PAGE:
When I say 'morality' please don't mistake this for the repressing moralisms of the American political situation today. It is not about good vs evil. It's not about defining the low, the evil, or the vulgar, in referent to the high, the progressive, and the good battling against the children of night. No. None of that is of my concern.
The 'morality' I'm speaking on is the immutable high. The immutable red line. The innate, human virtues of a good life and beneficent mind. The unquestionably good. The only right. The final, irreducible and unambiguous kind of morality which runs in the blood of western philosophy and that all Americans owe credence and their cultural foundation to. The basis of the western judiciary and the philosophical bedrock of wise statecraft: 1. Do no harm. 2. Give each their due. 3. Live honestly.
The first principle is the uncontested, most severely established, and concrete concern to a flourishing polity. Humans must be safe and secure in their setting to engage in altruistic and community activities. People must feel accepted — not without thought and reflection — into a community where they can speak without fear of abandonment or violent admonishment.
The second principle is the hardest to acquire. It's the most fickle and difficult to secure. It's essentially the ethos of equality. All men are equal in the eyes of the beholder. All men shall be afforded equal justice and treatment under the law. America has long struggled with fulfilling this highest precept. But that struggle is still alive and burning like a flame at midnight. You give each his due. Notice the word 'due'. What is deserved, what is right, what is just, and what is truth about the person who you deal with. A person's due is based upon their efforts, not their race nor innate physical predicament. You give each his due based on the works they have given to you. Students need to learn this — not that they don't know, but the point needs to be made explicit and precise. Don't explain the referent low. Just explain the immutable red line of right. (Psshh, me telling what to do... I'm sorry. please don't think I'm commanding anything. These are just ideas and what I think and don't need any reply)
Third: Live honestly. Students will leave university, obviously, and what they learn will stick with them forever. I had someone comment under one of my tweets the other day that their time at UT taught them that what they'd grown up hearing about black people was wrong. That UT was culturally conducive in that what they learned taught them to level with the fact that America is multicultural and that is a plus, not a negative or referent low. To live honestly is to live with dignity, self-respect, and self-understanding, knowing that I nor you knows that which we don't know. It is the honest reflection on your own ignorance that makes you human in the face of abject information systems and dissimulated communications. To live honestly is to live in the face of existential problems, not knowing the solutions, or seeing anyone else who knows what to do, but putting faith in a higher power that can guide you to “right” when what's right in some situations is unknowable or previously unthinkable. It is the constant battle to see others humanity, and to struggle in the day-to-day with what is good and honorable for a man of dignity to do.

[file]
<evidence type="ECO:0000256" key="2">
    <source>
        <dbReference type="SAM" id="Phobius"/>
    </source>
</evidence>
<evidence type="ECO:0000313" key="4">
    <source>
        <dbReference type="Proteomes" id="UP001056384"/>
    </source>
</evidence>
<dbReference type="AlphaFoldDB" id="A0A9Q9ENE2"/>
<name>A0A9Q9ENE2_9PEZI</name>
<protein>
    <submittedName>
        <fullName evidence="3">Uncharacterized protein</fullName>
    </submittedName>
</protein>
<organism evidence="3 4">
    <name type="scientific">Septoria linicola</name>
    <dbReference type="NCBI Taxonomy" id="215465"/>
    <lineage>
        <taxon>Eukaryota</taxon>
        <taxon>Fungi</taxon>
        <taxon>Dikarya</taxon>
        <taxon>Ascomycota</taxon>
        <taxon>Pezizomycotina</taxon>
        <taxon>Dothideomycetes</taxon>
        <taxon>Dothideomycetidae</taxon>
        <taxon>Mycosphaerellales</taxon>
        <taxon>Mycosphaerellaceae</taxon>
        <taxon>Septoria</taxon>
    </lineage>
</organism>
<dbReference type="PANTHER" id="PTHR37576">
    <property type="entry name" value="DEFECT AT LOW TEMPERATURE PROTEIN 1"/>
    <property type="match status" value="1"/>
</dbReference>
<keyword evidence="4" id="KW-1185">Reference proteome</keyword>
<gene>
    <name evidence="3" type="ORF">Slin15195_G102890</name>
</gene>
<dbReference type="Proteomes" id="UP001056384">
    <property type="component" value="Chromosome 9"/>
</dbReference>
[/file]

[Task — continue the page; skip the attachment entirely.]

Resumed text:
Young men need to be the focus. All of history is a story about what to do with young men. The military gets this one right. But we shouldn't live in a militaristic culture. Young men need purpose and vision that's higher and valorized by the common world. A socially reproducible cultural relation. Not the culture of the academy, but the culture of the father, the son, the brother, and his keeper. Young men need to be spoken to. They don't need to be instructed as if they'd even listen. They need to be spoken to about the reasons why they want to be good fathers, and good citizens that do right in the face of wrong. That pick up and lead in the face of darkness and distress. That can be gentle and aspiring at the same time without being solemn and neglectful. Young men need a vision of the future that's not purely optimistic bc they see through that mess. Existential questions need to be asked and addressed, because that's what's on the mind of kids who don't know how to express what they and all others are keeping silent out of distress. We need a release valve that can decompress the pent up passions of the male mind that is higher and more worthy of respect that drugs, sex, money, and women. Kids yearn for that. It's the task of the university, the church, and our politics to speak on it.
Warmest Regards, Alex Towery.